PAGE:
by Amanda Wilkins
Our dirt smelled different, I say.
Rust and library paste,
Ground up talons and the blood of mice.
Sure, it had the same grind, same weight, same color as most
That distinct smell.
“Chuh,” goes my shovel,
And that sound takes me back
To the time you tore your yellow Sunday dress on the bridge,
Over the creek, behind our house,
And I tried mending the hole – remember? –
With moss and broken leaves,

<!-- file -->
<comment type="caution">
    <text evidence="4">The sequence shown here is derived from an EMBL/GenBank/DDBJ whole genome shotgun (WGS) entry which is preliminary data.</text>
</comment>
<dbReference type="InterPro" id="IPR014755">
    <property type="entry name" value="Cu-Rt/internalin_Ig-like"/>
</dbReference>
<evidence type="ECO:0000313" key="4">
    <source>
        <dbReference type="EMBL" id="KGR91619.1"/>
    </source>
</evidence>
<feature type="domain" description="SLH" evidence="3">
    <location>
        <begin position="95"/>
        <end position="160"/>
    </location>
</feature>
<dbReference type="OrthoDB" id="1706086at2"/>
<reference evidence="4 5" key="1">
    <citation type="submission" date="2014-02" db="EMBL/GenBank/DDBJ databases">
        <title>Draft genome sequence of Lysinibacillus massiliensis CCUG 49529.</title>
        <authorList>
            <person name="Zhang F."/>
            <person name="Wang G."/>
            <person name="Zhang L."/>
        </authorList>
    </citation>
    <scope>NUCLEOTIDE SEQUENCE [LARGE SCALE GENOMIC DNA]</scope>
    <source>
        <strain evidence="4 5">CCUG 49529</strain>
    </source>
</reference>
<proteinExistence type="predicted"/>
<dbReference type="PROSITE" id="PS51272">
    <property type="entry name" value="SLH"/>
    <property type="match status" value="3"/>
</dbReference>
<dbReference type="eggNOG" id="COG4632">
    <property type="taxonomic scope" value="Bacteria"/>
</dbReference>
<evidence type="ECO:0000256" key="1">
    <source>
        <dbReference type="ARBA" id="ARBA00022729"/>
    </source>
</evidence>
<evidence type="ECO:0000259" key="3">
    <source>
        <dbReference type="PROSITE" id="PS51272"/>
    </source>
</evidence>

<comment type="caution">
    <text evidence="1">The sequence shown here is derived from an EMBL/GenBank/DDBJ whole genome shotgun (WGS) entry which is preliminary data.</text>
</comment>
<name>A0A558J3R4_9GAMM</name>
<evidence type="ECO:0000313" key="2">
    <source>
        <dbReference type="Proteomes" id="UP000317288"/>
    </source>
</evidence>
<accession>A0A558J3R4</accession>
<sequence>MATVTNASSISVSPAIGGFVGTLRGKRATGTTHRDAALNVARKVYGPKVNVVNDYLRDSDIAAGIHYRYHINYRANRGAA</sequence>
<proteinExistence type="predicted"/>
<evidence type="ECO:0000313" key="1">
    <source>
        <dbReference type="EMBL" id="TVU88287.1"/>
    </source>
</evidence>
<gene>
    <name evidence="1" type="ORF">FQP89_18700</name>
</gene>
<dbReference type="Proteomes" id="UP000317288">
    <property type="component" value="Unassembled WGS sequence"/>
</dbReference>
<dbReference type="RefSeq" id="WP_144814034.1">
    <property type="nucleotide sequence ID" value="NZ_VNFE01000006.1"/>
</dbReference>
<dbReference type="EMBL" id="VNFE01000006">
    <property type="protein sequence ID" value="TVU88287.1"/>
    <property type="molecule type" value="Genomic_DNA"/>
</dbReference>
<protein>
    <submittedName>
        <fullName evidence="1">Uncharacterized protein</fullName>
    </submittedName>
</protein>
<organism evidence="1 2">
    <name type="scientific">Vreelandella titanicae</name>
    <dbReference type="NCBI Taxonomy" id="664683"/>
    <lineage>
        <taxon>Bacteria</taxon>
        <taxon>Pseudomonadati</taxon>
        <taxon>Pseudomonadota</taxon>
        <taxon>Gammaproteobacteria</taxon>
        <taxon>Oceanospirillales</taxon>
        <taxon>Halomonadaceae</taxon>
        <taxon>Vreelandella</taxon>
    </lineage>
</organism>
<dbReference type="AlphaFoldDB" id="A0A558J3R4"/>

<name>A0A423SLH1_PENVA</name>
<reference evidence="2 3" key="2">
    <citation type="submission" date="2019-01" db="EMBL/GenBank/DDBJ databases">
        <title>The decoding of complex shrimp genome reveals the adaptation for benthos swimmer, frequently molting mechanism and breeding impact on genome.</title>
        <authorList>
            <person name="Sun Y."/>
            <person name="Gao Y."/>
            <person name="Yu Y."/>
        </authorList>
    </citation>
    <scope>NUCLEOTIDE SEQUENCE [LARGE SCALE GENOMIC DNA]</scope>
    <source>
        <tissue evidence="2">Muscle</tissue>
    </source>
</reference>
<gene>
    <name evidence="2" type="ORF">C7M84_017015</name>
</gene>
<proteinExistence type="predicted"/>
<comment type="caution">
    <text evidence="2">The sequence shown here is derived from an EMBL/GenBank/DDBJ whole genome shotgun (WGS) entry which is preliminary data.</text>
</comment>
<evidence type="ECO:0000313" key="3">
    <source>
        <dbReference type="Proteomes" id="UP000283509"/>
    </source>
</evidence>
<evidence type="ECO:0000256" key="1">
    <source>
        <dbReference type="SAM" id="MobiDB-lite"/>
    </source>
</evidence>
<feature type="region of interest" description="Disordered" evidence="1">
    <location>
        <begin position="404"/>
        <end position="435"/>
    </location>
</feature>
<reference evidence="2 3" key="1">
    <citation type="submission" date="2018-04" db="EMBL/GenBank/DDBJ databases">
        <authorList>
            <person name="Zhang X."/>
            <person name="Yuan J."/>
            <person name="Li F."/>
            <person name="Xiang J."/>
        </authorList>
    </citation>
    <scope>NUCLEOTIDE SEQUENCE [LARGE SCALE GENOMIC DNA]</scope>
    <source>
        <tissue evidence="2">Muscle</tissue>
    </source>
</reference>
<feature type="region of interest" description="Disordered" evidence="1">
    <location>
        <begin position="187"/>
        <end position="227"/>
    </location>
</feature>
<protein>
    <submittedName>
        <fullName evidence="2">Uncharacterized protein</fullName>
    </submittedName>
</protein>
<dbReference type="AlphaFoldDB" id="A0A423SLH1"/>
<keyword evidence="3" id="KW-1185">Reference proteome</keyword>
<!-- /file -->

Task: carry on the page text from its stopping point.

Spit and mimulus.
We were told in school that the Miwok used Sticky Monkey Flower
To close their wounds,
So I thought why not your hem.
I went to work repairing,
Working the petal-poultice
Into the fabric,
Turning my hands into
Tender vice grips.
I looked up to catch your stare,
Your concentrated, muted fury,
See your hand strike at the fresh flower-scab,
Turning the mend back into a rip,
Creating new margins, more freedom.
Amanda Wilkins writes marketing copy during work hours and poetry on the weekends. She lives in California with her husband, son, two dogs and three cats in the home she was raised in, which is nestled in the foothills of Mt. Tamalpais.